During my time on the DPhil I've given an introductory lecture series on the Philosophy of Action, I've also taught tutorials and revision classes on Plato's Republic and given tutorials on Aristotle's Nicomachean Ethics, and revision classes on the General Ethics paper. I am also listed on the faculty Graduate Teaching Register as able to give tutorials on the following courses: Early Modern Philosophy, Ethics, Philosophy of Mind, and Aristotle's Physics. For a full overview of my teaching experience to date, please see my CV.
Below you will also find some of my teaching resources, including some thoughts on writing tutorial essays in philosophy, a simple guide to citing and referencing, etc. Please note that this material is constantly under revision, and may not be entirely up to date. If you would like to use any of this material, please contact me before doing so.
Teaching philosophy is tricky, partly because it is not really a discipline where students ought to memorize a set of texts or methods, but "simply" learn to do philosophy. My own experience is that this is best achieved if the philosophical problems are brought to life, and made relevant. But not all students are interested in the same questions or same approaches to problems. I try and take my students interests and ideas seriously, and try to help them develop their views.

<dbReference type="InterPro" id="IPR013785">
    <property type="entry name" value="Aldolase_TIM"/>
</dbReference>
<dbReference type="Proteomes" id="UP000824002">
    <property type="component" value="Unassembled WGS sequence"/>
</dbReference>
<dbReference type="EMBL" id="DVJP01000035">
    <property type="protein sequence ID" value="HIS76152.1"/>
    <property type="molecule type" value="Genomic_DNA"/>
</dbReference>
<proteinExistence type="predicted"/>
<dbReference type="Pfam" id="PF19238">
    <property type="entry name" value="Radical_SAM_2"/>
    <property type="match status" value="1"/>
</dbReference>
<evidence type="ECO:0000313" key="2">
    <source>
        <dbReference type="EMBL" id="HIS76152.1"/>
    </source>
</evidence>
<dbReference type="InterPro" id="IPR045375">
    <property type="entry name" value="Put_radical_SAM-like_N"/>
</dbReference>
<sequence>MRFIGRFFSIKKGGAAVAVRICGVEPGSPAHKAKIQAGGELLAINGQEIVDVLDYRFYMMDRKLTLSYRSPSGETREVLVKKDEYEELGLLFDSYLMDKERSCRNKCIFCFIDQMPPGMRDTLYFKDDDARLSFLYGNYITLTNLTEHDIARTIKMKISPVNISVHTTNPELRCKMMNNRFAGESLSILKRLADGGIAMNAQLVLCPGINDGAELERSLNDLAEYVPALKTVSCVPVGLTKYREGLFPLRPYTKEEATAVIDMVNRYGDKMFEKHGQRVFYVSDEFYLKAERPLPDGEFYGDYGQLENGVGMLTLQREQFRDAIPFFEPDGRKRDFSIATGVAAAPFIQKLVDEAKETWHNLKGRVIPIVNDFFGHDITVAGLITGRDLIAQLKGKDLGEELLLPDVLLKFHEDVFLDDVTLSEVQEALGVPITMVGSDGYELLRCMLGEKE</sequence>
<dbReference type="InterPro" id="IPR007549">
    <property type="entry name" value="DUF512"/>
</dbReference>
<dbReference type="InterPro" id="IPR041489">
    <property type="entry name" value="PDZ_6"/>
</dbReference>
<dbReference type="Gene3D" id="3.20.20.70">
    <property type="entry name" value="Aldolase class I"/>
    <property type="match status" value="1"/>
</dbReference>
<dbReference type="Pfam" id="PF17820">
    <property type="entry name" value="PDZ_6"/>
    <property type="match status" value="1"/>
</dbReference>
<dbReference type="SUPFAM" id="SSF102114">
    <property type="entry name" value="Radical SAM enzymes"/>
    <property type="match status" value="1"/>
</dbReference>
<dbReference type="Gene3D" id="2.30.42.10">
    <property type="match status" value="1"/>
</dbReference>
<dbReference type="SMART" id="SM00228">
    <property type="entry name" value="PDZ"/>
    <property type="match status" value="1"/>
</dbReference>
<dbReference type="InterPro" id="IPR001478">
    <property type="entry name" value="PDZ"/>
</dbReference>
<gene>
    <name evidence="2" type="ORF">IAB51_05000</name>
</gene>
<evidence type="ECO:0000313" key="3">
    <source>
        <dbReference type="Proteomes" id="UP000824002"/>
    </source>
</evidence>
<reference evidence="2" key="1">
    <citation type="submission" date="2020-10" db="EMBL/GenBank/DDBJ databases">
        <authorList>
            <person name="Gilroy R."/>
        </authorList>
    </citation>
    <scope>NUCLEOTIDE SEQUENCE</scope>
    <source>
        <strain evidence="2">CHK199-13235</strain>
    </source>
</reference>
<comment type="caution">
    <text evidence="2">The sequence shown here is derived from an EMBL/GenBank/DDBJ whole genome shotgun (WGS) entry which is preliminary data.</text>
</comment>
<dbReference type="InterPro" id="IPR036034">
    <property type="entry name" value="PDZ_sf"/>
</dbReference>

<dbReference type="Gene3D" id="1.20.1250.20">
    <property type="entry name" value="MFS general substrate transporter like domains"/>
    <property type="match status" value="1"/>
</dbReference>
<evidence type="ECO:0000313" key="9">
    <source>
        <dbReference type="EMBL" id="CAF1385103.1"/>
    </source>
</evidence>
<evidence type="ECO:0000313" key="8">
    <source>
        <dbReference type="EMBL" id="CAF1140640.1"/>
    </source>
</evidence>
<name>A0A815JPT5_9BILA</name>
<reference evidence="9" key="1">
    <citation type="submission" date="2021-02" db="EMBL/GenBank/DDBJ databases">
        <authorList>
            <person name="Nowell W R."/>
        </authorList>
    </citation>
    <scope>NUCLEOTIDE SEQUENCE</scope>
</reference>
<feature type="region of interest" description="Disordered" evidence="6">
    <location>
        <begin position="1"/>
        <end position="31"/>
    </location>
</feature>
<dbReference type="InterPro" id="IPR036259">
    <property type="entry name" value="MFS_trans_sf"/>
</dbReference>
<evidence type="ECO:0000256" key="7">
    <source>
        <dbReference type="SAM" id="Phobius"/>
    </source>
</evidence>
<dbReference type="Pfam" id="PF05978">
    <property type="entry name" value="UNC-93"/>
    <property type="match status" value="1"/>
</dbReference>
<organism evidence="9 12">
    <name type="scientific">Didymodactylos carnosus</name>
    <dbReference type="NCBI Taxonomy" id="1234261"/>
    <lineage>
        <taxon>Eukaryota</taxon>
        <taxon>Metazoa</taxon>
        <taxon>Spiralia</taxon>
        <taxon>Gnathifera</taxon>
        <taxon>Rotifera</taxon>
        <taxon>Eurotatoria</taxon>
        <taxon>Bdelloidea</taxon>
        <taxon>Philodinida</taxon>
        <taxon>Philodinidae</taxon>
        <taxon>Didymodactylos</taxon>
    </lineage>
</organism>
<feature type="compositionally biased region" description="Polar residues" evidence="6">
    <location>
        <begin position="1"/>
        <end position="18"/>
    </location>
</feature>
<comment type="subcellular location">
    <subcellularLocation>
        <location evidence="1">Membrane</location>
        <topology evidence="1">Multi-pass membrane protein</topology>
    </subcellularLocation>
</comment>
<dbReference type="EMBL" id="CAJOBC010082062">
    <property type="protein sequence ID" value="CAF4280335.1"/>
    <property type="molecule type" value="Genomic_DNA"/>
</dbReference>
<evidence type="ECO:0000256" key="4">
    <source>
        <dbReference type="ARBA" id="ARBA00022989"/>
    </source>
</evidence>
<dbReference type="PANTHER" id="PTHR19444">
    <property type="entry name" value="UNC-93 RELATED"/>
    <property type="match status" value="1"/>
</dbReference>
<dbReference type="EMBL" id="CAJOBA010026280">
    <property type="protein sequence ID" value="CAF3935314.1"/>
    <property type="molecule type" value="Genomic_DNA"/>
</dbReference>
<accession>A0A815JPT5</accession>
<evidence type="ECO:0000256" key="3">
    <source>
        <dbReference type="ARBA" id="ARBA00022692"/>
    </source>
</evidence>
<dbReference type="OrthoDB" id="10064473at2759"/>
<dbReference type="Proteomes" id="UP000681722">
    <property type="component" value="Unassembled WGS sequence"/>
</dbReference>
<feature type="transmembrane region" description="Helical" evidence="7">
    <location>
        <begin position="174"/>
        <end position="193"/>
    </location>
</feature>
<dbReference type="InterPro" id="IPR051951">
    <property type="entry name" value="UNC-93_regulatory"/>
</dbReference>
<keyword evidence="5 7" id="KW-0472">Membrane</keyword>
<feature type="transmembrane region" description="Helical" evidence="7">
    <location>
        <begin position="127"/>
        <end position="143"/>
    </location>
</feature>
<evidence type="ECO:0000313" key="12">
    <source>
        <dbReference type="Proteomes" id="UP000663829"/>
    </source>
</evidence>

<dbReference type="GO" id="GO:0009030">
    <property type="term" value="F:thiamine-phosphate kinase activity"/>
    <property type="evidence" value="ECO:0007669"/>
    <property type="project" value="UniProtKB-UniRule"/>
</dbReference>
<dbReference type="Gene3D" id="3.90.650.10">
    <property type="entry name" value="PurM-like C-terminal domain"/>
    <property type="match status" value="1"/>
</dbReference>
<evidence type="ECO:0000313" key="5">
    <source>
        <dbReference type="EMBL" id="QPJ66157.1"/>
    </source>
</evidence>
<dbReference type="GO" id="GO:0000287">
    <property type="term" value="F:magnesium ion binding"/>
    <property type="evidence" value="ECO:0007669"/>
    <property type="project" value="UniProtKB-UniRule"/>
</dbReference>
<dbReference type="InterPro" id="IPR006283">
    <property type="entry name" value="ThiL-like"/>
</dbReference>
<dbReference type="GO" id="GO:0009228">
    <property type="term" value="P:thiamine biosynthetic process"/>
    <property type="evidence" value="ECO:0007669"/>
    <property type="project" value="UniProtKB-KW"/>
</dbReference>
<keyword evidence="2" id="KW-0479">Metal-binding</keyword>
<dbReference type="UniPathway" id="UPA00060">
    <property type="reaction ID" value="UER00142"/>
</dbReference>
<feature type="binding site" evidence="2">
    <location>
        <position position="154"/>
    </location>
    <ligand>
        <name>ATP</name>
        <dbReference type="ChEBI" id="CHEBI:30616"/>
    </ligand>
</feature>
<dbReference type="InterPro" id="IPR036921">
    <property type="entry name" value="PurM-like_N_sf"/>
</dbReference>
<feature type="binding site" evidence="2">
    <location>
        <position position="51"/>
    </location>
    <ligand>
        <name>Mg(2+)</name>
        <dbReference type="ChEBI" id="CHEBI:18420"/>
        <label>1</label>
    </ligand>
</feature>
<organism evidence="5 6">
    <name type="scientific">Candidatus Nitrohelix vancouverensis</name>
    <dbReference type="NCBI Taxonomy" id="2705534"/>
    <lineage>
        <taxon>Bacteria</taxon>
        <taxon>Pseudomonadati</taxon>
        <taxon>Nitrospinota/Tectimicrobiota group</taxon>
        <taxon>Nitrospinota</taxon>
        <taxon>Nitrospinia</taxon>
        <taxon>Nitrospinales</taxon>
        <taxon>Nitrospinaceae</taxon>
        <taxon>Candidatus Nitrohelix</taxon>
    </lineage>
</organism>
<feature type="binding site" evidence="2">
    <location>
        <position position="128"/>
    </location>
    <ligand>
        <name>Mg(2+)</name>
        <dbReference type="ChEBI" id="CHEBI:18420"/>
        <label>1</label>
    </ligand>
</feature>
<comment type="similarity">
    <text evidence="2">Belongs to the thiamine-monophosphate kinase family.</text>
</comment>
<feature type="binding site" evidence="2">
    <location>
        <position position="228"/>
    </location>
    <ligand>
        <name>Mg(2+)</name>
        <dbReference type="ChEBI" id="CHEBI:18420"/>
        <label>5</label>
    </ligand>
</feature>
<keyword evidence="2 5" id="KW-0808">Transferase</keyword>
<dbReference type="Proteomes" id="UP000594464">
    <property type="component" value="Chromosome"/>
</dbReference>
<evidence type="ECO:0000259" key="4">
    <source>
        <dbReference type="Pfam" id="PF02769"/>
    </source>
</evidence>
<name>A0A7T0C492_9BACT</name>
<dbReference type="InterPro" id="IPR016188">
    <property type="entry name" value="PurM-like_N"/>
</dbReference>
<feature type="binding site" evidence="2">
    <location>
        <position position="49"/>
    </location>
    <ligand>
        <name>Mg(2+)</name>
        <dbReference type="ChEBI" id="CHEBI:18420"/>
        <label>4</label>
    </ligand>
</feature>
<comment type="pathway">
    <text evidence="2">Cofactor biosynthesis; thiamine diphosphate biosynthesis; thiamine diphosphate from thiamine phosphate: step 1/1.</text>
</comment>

to Philosophy of Action
A four-lecture course aiming to give advanced undergraduate students an overview of the central issues in the philosophy of action. More specifically, the aim is to deepen students understanding of key positions in the philosophy of action, to sharpen their understanding of problems related to the explanation of action, and to help them raise critical questions regarding what actions are, how actions are to be explained, and what different theories of actions aim to do.
- Lecture 1: The problem of explaining human behaviour.
- Lecture 2: Anscombe's Intention, and Intentionalist Theories of Action.
- Lecture 3: Donald Davidson & the "Standard Story" of Action.
- Lecture 4: The "standard story" and some problems.
See below for my gobbet answering guide, and for essay writing help.
Here I've collected some teaching resources I've put together to help my students write better essays, answer gobbets, etc.: